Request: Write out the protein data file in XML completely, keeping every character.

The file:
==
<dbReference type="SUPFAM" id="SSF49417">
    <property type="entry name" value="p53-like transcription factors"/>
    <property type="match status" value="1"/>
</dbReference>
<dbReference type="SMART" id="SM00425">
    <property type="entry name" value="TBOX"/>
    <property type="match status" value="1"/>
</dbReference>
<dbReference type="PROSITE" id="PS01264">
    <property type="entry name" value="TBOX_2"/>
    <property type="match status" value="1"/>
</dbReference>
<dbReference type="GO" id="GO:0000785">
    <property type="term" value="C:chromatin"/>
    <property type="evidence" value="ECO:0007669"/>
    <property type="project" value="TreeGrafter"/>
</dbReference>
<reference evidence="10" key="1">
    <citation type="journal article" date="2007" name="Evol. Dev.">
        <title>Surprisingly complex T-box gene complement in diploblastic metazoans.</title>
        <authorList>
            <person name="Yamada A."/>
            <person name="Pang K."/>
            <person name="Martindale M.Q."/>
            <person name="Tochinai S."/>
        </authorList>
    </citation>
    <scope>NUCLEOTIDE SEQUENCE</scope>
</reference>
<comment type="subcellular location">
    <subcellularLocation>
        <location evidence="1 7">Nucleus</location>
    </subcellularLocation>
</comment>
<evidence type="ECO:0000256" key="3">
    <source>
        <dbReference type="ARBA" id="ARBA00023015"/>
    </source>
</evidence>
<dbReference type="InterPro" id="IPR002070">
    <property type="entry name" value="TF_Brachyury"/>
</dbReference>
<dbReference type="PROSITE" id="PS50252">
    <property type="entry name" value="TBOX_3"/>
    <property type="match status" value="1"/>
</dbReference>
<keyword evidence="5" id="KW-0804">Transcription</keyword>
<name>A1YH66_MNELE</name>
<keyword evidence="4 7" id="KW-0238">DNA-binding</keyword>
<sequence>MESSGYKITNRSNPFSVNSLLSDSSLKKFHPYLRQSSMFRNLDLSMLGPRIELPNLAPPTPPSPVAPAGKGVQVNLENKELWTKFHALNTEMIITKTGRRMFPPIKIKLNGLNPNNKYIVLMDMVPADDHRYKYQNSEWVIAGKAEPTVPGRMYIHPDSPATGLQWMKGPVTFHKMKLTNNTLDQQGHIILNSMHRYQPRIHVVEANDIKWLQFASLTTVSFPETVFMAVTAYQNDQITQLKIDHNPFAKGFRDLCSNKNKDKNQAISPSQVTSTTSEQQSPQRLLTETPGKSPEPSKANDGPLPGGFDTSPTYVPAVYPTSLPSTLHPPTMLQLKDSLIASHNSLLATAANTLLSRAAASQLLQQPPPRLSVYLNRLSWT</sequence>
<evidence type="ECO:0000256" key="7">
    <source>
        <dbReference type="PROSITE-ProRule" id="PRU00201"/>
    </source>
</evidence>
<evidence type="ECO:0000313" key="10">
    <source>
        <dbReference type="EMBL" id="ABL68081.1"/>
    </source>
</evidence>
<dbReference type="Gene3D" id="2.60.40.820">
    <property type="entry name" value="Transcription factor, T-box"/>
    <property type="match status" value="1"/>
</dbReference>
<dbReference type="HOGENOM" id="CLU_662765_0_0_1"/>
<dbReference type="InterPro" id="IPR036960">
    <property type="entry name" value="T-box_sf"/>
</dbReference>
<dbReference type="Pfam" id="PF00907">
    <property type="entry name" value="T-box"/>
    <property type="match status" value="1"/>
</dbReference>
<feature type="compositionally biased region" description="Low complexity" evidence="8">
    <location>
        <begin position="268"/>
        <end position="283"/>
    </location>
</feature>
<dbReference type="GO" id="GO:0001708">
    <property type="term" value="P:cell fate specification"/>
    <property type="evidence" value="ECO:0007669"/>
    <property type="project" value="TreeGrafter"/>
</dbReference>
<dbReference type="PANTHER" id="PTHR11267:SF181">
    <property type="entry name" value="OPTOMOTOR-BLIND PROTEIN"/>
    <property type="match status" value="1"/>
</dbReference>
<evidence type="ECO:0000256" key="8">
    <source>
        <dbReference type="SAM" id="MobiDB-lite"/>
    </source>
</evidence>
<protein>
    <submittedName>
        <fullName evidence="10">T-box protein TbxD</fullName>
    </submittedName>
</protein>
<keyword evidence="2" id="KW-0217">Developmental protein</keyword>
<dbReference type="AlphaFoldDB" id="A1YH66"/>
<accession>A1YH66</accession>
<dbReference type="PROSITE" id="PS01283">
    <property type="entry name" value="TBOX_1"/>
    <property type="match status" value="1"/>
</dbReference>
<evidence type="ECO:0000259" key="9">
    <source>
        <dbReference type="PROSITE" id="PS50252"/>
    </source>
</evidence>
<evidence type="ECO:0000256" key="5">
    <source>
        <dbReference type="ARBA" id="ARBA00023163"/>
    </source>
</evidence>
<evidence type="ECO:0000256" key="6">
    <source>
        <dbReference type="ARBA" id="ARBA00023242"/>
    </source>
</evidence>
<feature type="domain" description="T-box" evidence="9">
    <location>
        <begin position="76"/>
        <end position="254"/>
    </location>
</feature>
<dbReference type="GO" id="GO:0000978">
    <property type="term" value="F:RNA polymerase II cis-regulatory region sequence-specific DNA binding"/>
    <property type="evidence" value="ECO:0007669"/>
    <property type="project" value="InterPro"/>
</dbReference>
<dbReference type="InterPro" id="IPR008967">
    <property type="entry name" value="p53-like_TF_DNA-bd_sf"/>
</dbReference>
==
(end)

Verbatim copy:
<dbReference type="SUPFAM" id="SSF49417">
    <property type="entry name" value="p53-like transcription factors"/>
    <property type="match status" value="1"/>
</dbReference>
<dbReference type="SMART" id="SM00425">
    <property type="entry name" value="TBOX"/>
    <property type="match status" value="1"/>
</dbReference>
<dbReference type="PROSITE" id="PS01264">
    <property type="entry name" value="TBOX_2"/>
    <property type="match status" value="1"/>
</dbReference>
<dbReference type="GO" id="GO:0000785">
    <property type="term" value="C:chromatin"/>
    <property type="evidence" value="ECO:0007669"/>
    <property type="project" value="TreeGrafter"/>
</dbReference>
<reference evidence="10" key="1">
    <citation type="journal article" date="2007" name="Evol. Dev.">
        <title>Surprisingly complex T-box gene complement in diploblastic metazoans.</title>
        <authorList>
            <person name="Yamada A."/>
            <person name="Pang K."/>
            <person name="Martindale M.Q."/>
            <person name="Tochinai S."/>
        </authorList>
    </citation>
    <scope>NUCLEOTIDE SEQUENCE</scope>
</reference>
<comment type="subcellular location">
    <subcellularLocation>
        <location evidence="1 7">Nucleus</location>
    </subcellularLocation>
</comment>
<evidence type="ECO:0000256" key="3">
    <source>
        <dbReference type="ARBA" id="ARBA00023015"/>
    </source>
</evidence>
<dbReference type="InterPro" id="IPR002070">
    <property type="entry name" value="TF_Brachyury"/>
</dbReference>
<dbReference type="PROSITE" id="PS50252">
    <property type="entry name" value="TBOX_3"/>
    <property type="match status" value="1"/>
</dbReference>
<keyword evidence="5" id="KW-0804">Transcription</keyword>
<name>A1YH66_MNELE</name>
<keyword evidence="4 7" id="KW-0238">DNA-binding</keyword>
<sequence>MESSGYKITNRSNPFSVNSLLSDSSLKKFHPYLRQSSMFRNLDLSMLGPRIELPNLAPPTPPSPVAPAGKGVQVNLENKELWTKFHALNTEMIITKTGRRMFPPIKIKLNGLNPNNKYIVLMDMVPADDHRYKYQNSEWVIAGKAEPTVPGRMYIHPDSPATGLQWMKGPVTFHKMKLTNNTLDQQGHIILNSMHRYQPRIHVVEANDIKWLQFASLTTVSFPETVFMAVTAYQNDQITQLKIDHNPFAKGFRDLCSNKNKDKNQAISPSQVTSTTSEQQSPQRLLTETPGKSPEPSKANDGPLPGGFDTSPTYVPAVYPTSLPSTLHPPTMLQLKDSLIASHNSLLATAANTLLSRAAASQLLQQPPPRLSVYLNRLSWT</sequence>
<evidence type="ECO:0000256" key="7">
    <source>
        <dbReference type="PROSITE-ProRule" id="PRU00201"/>
    </source>
</evidence>
<evidence type="ECO:0000313" key="10">
    <source>
        <dbReference type="EMBL" id="ABL68081.1"/>
    </source>
</evidence>
<dbReference type="Gene3D" id="2.60.40.820">
    <property type="entry name" value="Transcription factor, T-box"/>
    <property type="match status" value="1"/>
</dbReference>
<dbReference type="HOGENOM" id="CLU_662765_0_0_1"/>
<dbReference type="InterPro" id="IPR036960">
    <property type="entry name" value="T-box_sf"/>
</dbReference>
<dbReference type="Pfam" id="PF00907">
    <property type="entry name" value="T-box"/>
    <property type="match status" value="1"/>
</dbReference>
<feature type="compositionally biased region" description="Low complexity" evidence="8">
    <location>
        <begin position="268"/>
        <end position="283"/>
    </location>
</feature>
<dbReference type="GO" id="GO:0001708">
    <property type="term" value="P:cell fate specification"/>
    <property type="evidence" value="ECO:0007669"/>
    <property type="project" value="TreeGrafter"/>
</dbReference>
<dbReference type="PANTHER" id="PTHR11267:SF181">
    <property type="entry name" value="OPTOMOTOR-BLIND PROTEIN"/>
    <property type="match status" value="1"/>
</dbReference>
<evidence type="ECO:0000256" key="8">
    <source>
        <dbReference type="SAM" id="MobiDB-lite"/>
    </source>
</evidence>
<protein>
    <submittedName>
        <fullName evidence="10">T-box protein TbxD</fullName>
    </submittedName>
</protein>
<keyword evidence="2" id="KW-0217">Developmental protein</keyword>
<dbReference type="AlphaFoldDB" id="A1YH66"/>
<accession>A1YH66</accession>
<dbReference type="PROSITE" id="PS01283">
    <property type="entry name" value="TBOX_1"/>
    <property type="match status" value="1"/>
</dbReference>
<evidence type="ECO:0000259" key="9">
    <source>
        <dbReference type="PROSITE" id="PS50252"/>
    </source>
</evidence>
<evidence type="ECO:0000256" key="5">
    <source>
        <dbReference type="ARBA" id="ARBA00023163"/>
    </source>
</evidence>
<evidence type="ECO:0000256" key="6">
    <source>
        <dbReference type="ARBA" id="ARBA00023242"/>
    </source>
</evidence>
<feature type="domain" description="T-box" evidence="9">
    <location>
        <begin position="76"/>
        <end position="254"/>
    </location>
</feature>
<dbReference type="GO" id="GO:0000978">
    <property type="term" value="F:RNA polymerase II cis-regulatory region sequence-specific DNA binding"/>
    <property type="evidence" value="ECO:0007669"/>
    <property type="project" value="InterPro"/>
</dbReference>
<dbReference type="InterPro" id="IPR008967">
    <property type="entry name" value="p53-like_TF_DNA-bd_sf"/>
</dbReference>